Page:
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Album Review: Worry by Canvas

Canvas release their debut album Worry on 6th October via Basick Records. Aggressive post-hardcore is the order of the day and Vocalist Ricky Clarke says of the album: “Worry is a record that exposes my anxieties about coming of age in the most honest way I could manage.

I feel everybody goes through a similar thought process in their early to mid-twenties. Constantly assessing where you’re heading, comparing yourself to siblings & friends who in your mind, may have better opportunities or more ‘success’ than you. Seeing your friends marry, buy houses, have kids and achieve the ’normal’ life milestones, can be hard to witness when you’re stuck in a rut. It can feel like the world is against you and no matter how hard you try, you just can’t shake the feeling that you’re being left behind. I guess this record is my way of dealing with those feelings and how I felt at certain times living through it. If anyone picks this album up and it helps them realise it’s okay and normal to feel this way then our job is done. I think sometimes it’s important to know that other people are feeling the same way as you. It’s okay to feel lost.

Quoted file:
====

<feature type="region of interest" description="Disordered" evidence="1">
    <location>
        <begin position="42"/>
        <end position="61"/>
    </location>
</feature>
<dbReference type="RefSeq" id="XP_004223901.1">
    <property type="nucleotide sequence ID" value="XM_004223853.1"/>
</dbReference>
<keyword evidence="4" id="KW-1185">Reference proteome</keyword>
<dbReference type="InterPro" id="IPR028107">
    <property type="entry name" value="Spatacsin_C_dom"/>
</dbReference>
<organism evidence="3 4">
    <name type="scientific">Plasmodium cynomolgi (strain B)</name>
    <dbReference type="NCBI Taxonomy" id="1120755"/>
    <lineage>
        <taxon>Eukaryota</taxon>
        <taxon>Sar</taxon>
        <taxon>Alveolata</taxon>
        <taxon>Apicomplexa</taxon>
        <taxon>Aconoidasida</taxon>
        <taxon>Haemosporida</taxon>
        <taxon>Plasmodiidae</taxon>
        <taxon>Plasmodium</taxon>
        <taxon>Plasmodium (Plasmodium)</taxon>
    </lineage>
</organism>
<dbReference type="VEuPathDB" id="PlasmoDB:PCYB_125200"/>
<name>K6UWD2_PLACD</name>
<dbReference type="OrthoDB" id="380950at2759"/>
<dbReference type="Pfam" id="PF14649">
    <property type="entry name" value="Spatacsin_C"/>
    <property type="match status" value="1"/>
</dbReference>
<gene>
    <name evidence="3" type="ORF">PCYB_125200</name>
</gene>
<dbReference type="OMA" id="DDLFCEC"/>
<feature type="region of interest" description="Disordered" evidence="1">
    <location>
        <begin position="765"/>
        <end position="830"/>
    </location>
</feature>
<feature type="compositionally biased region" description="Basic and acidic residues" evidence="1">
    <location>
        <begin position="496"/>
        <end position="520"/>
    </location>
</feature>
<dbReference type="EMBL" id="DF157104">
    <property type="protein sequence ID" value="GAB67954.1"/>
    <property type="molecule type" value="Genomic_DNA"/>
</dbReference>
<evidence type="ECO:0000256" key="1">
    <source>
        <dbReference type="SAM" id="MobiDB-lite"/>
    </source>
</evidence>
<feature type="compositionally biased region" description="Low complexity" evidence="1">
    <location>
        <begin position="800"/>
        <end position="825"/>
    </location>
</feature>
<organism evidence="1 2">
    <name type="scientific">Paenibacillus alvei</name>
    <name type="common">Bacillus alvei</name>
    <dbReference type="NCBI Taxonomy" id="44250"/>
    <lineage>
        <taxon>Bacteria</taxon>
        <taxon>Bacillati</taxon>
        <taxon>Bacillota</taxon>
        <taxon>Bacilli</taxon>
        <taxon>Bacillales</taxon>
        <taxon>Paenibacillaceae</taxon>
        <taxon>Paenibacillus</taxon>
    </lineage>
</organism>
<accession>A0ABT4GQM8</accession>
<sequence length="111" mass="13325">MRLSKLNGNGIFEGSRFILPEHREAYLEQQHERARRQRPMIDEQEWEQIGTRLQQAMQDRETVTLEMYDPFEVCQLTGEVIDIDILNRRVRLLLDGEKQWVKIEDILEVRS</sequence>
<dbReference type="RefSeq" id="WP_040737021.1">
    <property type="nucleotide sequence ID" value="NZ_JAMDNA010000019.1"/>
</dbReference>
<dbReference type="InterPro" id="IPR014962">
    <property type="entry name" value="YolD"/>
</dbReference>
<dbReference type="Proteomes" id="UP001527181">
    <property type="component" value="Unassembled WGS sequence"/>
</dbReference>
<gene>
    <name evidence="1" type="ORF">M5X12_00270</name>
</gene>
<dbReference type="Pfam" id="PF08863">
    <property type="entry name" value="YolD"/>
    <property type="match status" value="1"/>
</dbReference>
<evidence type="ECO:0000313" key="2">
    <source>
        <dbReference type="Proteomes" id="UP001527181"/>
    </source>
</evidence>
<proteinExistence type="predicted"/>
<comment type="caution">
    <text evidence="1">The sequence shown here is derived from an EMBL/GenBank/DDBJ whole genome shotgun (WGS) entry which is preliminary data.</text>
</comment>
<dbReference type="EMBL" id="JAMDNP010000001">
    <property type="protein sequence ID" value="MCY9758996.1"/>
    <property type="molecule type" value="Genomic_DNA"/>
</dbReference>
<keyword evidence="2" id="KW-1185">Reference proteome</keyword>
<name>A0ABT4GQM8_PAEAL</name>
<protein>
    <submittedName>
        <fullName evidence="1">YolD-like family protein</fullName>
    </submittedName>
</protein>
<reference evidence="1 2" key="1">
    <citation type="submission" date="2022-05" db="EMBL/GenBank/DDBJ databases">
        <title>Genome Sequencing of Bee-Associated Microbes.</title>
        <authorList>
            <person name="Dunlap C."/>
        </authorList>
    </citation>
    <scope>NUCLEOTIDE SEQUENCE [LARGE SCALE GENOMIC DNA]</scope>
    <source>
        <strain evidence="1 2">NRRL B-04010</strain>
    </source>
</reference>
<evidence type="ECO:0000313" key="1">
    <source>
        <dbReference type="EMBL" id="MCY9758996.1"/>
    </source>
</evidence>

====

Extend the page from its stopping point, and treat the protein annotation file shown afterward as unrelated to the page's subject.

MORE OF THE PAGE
Worry is an album for every single person who feels inadequate, an outsider or alone.”

The UK five-piece are band who don’t mind getting their hands dirty. Since their inception in 2015, the five-piece have worked hard to bring their powerful brand of post-hardcore to the masses by booking their own UK and EU shows. Playing anywhere and everywhere, including clubs and houses, garages and practice spaces, it’s been a journey that has shaped both the band and their music.

It’s a visceral and relatable journey through 10 tracks and 35 minutes. Apart from opener ‘Stay A While’ it races at 100 miles an hour. Frantic yet assured, reverberating with emotion, big riffs and pummelling drumming. It’s an album full of big banging tracks but perhaps it’s ‘Hospital’ that stands out with Ricky Clarke’s vocals – his desperate, pleading voice gives life to heart-wrenching lyrics such as “I want to hold and feel you next to me / I want to see what you could have been.”

Let the riffs wash over you and revel in the emotion. It’s heavier than your normal post hardcore album and not quite melodic hardcore. Pretty darn good whatever you want to say it is.

AD Rating 7/10

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